Introduction to Jenkins!
Jenkins is one of the most popular open-source continuous integration and continuous delivery servers available today. It began as a product called Hudson, developed at Sun Microsystems in 2004-2005, before it was forked from Hudson and renamed Jenkins in 2011, as the result of a dispute between the Hudson community and Oracle. Kohsuke Kawaguchi, the creator of Hudson/Jenkins became the Chief Technical Officer for Cloudbees in 2014 and Cloudbees now commercially offers Jenkins as a cloud solution.
The most important thing about Jenkins is not necessarily the software, but rather the community that has rallied around Jenkins and built out hundreds of plugins to accomplish almost anything that you would want to do. Jenkins provides support for all popular source code management (SCM) systems, including Git, Subversion, Mercurial, and CVS, popular build tools like Maven, Ant, Gulp, and Grunt, as well as testing frameworks and report generators. Jenkins plugins provide strong support for technologies like Docker and ECS, which enable the creation and deployment of cloud-based microservice environments, both for testing as well as production deployments. And, in 2016, Jenkins released powerful delivery pipeline support using a Groovy Domain Specific Language (DSL) in what they refer to as “Pipeline as Code”.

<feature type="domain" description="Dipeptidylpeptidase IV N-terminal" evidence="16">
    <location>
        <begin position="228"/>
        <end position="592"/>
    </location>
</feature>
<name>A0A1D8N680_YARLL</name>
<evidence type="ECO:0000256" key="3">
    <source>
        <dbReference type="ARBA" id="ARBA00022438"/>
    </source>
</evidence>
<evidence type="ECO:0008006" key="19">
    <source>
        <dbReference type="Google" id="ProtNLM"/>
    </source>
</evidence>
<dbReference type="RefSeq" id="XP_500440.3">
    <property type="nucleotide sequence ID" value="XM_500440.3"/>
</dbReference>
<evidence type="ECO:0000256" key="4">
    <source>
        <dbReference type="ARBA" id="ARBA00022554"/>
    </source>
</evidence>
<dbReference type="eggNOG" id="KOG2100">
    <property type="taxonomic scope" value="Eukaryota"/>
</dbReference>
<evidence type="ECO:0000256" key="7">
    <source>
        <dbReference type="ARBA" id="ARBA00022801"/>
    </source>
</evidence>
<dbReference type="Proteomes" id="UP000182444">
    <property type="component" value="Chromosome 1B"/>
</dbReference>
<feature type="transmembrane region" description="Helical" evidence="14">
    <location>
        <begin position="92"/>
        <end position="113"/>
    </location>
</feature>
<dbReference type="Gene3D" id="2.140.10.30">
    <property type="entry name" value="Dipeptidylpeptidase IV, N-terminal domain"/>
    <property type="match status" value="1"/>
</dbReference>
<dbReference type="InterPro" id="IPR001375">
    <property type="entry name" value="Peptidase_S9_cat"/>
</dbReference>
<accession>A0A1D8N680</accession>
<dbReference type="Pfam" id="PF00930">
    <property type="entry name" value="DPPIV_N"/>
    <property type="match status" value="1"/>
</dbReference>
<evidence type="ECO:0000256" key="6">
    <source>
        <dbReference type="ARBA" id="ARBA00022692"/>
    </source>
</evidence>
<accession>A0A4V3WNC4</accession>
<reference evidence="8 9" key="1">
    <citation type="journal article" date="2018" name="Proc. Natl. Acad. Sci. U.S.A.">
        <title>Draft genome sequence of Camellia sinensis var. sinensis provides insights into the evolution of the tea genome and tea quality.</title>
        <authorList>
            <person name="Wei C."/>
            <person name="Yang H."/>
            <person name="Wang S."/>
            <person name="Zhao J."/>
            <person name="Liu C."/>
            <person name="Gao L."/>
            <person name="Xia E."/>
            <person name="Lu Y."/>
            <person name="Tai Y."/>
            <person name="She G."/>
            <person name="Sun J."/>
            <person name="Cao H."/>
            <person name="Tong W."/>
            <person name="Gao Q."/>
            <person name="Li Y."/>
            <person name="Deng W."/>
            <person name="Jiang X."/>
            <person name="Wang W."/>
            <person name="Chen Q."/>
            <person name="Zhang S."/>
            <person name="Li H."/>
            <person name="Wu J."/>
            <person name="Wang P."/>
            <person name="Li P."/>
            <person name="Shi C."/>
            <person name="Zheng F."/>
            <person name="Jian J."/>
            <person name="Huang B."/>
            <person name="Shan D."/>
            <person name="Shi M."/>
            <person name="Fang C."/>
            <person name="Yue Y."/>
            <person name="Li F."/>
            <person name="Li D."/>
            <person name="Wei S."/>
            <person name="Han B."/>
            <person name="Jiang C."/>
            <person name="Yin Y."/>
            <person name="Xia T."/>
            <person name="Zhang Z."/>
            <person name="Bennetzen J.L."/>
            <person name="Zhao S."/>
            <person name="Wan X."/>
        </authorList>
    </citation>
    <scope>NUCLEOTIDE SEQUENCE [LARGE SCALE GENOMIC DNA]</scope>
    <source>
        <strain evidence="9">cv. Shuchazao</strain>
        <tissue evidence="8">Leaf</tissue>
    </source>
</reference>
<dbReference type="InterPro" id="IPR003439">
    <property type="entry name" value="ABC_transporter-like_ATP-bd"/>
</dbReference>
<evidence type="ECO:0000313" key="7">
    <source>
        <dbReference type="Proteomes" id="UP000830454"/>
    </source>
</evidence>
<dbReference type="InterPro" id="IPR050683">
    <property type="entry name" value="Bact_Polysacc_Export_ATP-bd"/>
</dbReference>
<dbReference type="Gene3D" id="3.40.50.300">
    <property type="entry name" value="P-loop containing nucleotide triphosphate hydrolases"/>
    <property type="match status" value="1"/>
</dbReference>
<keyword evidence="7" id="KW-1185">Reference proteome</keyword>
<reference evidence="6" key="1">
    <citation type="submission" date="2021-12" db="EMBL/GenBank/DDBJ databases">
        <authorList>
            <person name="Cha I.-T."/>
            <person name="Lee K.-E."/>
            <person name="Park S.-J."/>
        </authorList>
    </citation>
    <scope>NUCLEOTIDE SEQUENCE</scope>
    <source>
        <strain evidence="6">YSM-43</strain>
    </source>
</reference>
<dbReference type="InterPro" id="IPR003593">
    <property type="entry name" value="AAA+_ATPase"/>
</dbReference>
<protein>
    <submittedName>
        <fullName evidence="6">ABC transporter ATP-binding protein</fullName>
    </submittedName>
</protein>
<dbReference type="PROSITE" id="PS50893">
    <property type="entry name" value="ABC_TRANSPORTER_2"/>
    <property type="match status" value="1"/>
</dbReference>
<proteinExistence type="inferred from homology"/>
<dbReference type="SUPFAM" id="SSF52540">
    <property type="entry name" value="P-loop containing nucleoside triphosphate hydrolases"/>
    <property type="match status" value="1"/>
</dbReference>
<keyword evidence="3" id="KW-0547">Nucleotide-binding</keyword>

In short, Jenkins provides all of the features and functionality that you need to build a robust continuous integration and continuous delivery pipeline. Throughout this series of articles we will explore different facets of Jenkins and configure it to run our builds, setup test environments, and even push applications from the SCM to production.
Read the entire article here, Introduction to Jenkins
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